Answers compiled by Sonya Jongsma Knauss

Ten mayoral candidates were asked the following question this month. All responded by e-mail unless otherwise noted. “Sherman Park, Riverwest, and Merrill Park are three of Milwaukee’s most ethnically diverse neighborhoods. Each year Milwaukee showcases its dynamic ethnic diversity with festivals at the lakefront. Yet a disconnect still persists between these inclusive, celebrative ethnic festivals and everyday reality in many of Milwaukee’s neighborhoods. How would you, as Mayor, help foster more communication and cooperation between different ethnic groups on a neighborhood level (e.g., in shopping districts, schools, public gathering places, community groups, etc.)?” Here are their answers. (responses were not edited)


Tom Barrett There are a number of ways to bring people together to discuss issues and resolve problems. Community residents must be actively involved in the planning of commercial corridor revitalization. City government can do a much better job of notifying residents and encouraging people to participate. I will work with Police Chief Hegerty to develop and implement a police-community relations program that would address issues at the district level. Area residents will work with district captains in developing agendas and identifying meeting places — parks, churches, schools, and police stations — within a particular district. I am very interested in exploring a program like the one started by Bob Knight, the former mayor of Wichita, Kansas. He introduced “community circle” discussions to address ethnic and racial differences as well as community issues. The goal was to begin building solutions based on common strengths. In Wichita, 14 community circles were formed throughout the city. Meetings were held in churches, schools, bookstores and other common ground anchors. Participants agreed to attend six sessions moderated by a trained facilitator. At the end of the sessions, all 14 groups came together to discuss strategies. During my first few months in office, I will invite ministers and community leaders to discuss a community circle initiative and other ideas. The best ideas for moving forward will undoubtedly come from the community, not from City Hall. I believe that together, we can generate enough interest to proceed with a community-wide dialogue, and we can begin to forge new and deeper relationships that will result in positive change.

Vince Bobot Ethnic diversity is one of the strengths in Milwaukee. Presently, many of our neighborhoods have a distinct ethnic flavor to them. As mayor, I want to highlight our ethnic diversity with neighborhoods having ethnic identities rather than just names. Imagine residents and visitors being able to spend an entire day in a Milwaukee neighborhood experiencing a different culture. Through careful planning and development, a cultural neighborhood theme has the potential of becoming an attraction.

David Clarke Improvement of communication and cooperation for all of Milwaukee’s communities, ethnic groups, and leaders must occur. I will immediately change the disconnected culture that exists in City Hall and vital city departments so that citizens and neighborhood leaders become more involved in the government which they pay for. My vision for Milwaukee includes all neighborhoods, all citizens, and all those who believe we can once again become a great community. Neighborhood associations, faith based groups, and not for profits should coalesce for the common goal to move Milwaukee forward as one. For too long this city has been governed by a select few. The back door has continuously been left open to special interests while the front door has been locked to you. Business as usual will end once I am elected. Let’s ensure that everyone is allowed to discuss and act upon matters that face the entire city such as safer streets, better education, and lower taxes. It will take comprehensive and generous commitment from everyone if we are to bring back social, communal and economic vitality to the area.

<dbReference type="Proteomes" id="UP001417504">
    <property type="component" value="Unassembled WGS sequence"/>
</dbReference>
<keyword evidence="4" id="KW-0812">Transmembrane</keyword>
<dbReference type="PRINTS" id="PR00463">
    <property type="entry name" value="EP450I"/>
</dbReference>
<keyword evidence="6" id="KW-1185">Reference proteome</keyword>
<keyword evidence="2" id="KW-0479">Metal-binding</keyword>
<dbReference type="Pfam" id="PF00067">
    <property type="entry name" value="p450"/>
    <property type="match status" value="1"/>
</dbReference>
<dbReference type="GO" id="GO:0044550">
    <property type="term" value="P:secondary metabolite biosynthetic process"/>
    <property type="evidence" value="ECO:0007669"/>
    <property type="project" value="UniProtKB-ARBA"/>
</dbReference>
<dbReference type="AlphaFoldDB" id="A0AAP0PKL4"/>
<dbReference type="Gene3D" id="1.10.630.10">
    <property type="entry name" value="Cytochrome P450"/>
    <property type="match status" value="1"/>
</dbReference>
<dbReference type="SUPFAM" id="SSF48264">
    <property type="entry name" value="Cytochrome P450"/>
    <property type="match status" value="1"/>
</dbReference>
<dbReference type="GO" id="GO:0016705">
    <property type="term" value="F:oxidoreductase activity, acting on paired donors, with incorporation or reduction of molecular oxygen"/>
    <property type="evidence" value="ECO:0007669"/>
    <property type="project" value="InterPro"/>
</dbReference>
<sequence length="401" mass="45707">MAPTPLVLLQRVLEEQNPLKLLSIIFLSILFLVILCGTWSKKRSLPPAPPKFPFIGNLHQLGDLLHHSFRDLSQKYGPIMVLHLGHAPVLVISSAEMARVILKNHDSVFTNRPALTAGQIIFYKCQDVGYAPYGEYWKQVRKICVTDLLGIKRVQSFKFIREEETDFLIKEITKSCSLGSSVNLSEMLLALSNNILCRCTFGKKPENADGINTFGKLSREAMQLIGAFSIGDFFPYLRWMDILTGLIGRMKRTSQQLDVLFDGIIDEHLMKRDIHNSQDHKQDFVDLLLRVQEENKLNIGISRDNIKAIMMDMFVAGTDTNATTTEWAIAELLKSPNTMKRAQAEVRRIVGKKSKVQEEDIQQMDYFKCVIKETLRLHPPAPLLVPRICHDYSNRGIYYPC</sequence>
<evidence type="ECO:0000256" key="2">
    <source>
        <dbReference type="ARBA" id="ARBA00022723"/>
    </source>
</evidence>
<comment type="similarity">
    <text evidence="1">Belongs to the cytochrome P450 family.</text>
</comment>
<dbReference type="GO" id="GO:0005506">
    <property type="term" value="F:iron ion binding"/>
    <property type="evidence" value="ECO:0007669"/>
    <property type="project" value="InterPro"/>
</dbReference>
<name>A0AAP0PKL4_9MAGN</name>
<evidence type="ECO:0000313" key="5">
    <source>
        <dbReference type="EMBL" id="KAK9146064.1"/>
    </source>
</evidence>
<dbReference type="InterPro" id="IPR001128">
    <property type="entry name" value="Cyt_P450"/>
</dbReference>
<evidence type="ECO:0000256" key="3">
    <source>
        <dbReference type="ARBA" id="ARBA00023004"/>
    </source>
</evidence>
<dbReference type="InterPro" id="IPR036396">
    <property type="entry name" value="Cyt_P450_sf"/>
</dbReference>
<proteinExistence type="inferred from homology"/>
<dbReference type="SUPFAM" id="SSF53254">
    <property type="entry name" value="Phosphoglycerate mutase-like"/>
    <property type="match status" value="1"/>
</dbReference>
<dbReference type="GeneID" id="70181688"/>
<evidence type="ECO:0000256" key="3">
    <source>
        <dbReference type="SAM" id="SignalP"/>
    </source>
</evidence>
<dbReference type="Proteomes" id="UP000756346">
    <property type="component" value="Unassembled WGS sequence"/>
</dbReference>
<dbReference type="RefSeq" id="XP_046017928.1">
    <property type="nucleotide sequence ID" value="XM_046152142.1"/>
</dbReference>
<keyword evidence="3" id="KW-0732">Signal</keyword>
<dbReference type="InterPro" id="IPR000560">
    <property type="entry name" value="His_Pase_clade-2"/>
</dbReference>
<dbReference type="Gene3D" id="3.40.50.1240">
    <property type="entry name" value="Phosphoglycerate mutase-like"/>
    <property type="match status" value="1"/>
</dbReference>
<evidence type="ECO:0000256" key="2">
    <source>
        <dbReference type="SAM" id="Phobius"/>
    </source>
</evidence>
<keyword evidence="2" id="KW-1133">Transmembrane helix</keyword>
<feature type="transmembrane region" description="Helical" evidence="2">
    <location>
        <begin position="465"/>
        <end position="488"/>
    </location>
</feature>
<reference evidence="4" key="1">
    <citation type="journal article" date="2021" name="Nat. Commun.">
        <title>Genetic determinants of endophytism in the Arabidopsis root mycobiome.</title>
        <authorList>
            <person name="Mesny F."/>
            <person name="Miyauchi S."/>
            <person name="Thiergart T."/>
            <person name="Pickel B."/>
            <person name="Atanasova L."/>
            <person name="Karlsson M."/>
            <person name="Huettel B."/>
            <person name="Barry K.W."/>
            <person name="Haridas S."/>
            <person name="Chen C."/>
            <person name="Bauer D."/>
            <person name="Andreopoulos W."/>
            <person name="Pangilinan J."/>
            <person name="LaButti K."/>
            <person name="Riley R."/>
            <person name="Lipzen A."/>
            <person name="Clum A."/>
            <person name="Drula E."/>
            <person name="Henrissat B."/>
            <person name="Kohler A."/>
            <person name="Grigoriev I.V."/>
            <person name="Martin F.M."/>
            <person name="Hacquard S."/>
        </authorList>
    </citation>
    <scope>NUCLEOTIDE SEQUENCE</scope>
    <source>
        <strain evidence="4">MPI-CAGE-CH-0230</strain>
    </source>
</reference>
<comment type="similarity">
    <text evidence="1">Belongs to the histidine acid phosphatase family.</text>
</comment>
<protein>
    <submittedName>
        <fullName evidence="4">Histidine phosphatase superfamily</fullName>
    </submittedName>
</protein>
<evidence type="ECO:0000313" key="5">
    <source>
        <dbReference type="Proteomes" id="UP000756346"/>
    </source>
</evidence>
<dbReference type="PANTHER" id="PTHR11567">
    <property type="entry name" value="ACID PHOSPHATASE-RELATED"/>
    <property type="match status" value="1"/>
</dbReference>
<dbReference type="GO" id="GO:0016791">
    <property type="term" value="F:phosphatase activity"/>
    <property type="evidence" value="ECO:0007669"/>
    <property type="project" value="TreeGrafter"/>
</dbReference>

Frank Cumberbatch I will lead by example. I am an African American that resides on the Eastside of Milwaukee and serves as President of the Board of the Latino Community Center on the Southside. On my campaign team there are volunteers who are Hmong, Chinese, Latino, Black and White. Every Friday, my campaign holds an event called “Fridays with Frank.” We pick an establishment in a different part of the city and visit with the patrons of the establishment. On Friday, January 23, we (were) at Tracks in Riverwest. Cameras, journalists, and stakeholders follow the mayor just about everywhere he goes. As mayor, I will hold high level meetings in the neighborhoods and while I am there I’ll draw attention to all that’s good about that neighborhood. I will take every opportunity to request that every citizen of Milwaukee visit a city neighborhood that is ethnically different from theirs. I will also encourage leaders in the neighborhoods to host events that will attract people from outside their neighborhood. Community leaders must see their neighborhoods as products that must be sold to consumer. In order to get the consumer to buy (visit your neighborhood), the seller must market the product (tell all that’s good about it).